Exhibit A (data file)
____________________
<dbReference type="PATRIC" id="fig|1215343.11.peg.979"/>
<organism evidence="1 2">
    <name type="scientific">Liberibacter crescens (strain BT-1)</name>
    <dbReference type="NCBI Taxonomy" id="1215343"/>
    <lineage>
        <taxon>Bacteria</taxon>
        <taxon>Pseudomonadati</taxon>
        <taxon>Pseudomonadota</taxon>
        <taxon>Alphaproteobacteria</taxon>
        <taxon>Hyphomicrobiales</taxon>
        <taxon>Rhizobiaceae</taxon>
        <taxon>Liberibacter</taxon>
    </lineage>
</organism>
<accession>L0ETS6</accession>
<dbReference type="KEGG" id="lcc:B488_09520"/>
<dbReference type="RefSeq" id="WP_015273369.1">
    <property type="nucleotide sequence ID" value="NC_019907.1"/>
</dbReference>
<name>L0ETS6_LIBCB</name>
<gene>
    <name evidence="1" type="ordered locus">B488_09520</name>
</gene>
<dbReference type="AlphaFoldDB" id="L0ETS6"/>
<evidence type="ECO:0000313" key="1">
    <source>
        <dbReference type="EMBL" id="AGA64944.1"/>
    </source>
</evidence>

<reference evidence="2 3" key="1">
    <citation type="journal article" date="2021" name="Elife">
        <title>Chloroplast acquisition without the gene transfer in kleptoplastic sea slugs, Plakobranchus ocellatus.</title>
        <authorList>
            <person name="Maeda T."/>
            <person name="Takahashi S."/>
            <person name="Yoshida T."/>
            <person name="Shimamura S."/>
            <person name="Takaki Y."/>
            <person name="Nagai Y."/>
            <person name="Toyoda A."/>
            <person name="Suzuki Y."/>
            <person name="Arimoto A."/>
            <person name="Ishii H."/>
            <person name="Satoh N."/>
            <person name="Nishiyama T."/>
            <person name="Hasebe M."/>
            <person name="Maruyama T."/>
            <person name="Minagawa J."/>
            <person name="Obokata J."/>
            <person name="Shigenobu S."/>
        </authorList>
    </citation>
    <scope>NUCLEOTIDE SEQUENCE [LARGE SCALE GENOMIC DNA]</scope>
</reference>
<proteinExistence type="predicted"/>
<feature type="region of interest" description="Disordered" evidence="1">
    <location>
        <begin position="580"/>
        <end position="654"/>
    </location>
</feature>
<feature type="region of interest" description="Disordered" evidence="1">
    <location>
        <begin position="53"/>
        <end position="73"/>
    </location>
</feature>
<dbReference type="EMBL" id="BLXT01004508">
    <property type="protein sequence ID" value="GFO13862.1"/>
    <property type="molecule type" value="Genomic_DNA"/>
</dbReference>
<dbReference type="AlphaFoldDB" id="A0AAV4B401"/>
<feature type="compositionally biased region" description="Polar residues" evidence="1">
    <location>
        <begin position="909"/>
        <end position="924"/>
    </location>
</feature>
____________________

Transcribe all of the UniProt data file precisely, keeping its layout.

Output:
<dbReference type="PATRIC" id="fig|1215343.11.peg.979"/>
<organism evidence="1 2">
    <name type="scientific">Liberibacter crescens (strain BT-1)</name>
    <dbReference type="NCBI Taxonomy" id="1215343"/>
    <lineage>
        <taxon>Bacteria</taxon>
        <taxon>Pseudomonadati</taxon>
        <taxon>Pseudomonadota</taxon>
        <taxon>Alphaproteobacteria</taxon>
        <taxon>Hyphomicrobiales</taxon>
        <taxon>Rhizobiaceae</taxon>
        <taxon>Liberibacter</taxon>
    </lineage>
</organism>
<accession>L0ETS6</accession>
<dbReference type="KEGG" id="lcc:B488_09520"/>
<dbReference type="RefSeq" id="WP_015273369.1">
    <property type="nucleotide sequence ID" value="NC_019907.1"/>
</dbReference>
<name>L0ETS6_LIBCB</name>
<gene>
    <name evidence="1" type="ordered locus">B488_09520</name>
</gene>
<dbReference type="AlphaFoldDB" id="L0ETS6"/>
<evidence type="ECO:0000313" key="1">
    <source>
        <dbReference type="EMBL" id="AGA64944.1"/>
    </source>
</evidence>

<reference evidence="2 3" key="1">
    <citation type="journal article" date="2021" name="Elife">
        <title>Chloroplast acquisition without the gene transfer in kleptoplastic sea slugs, Plakobranchus ocellatus.</title>
        <authorList>
            <person name="Maeda T."/>
            <person name="Takahashi S."/>
            <person name="Yoshida T."/>
            <person name="Shimamura S."/>
            <person name="Takaki Y."/>
            <person name="Nagai Y."/>
            <person name="Toyoda A."/>
            <person name="Suzuki Y."/>
            <person name="Arimoto A."/>
            <person name="Ishii H."/>
            <person name="Satoh N."/>
            <person name="Nishiyama T."/>
            <person name="Hasebe M."/>
            <person name="Maruyama T."/>
            <person name="Minagawa J."/>
            <person name="Obokata J."/>
            <person name="Shigenobu S."/>
        </authorList>
    </citation>
    <scope>NUCLEOTIDE SEQUENCE [LARGE SCALE GENOMIC DNA]</scope>
</reference>
<proteinExistence type="predicted"/>
<feature type="region of interest" description="Disordered" evidence="1">
    <location>
        <begin position="580"/>
        <end position="654"/>
    </location>
</feature>
<feature type="region of interest" description="Disordered" evidence="1">
    <location>
        <begin position="53"/>
        <end position="73"/>
    </location>
</feature>
<dbReference type="EMBL" id="BLXT01004508">
    <property type="protein sequence ID" value="GFO13862.1"/>
    <property type="molecule type" value="Genomic_DNA"/>
</dbReference>
<dbReference type="AlphaFoldDB" id="A0AAV4B401"/>
<feature type="compositionally biased region" description="Polar residues" evidence="1">
    <location>
        <begin position="909"/>
        <end position="924"/>
    </location>
</feature>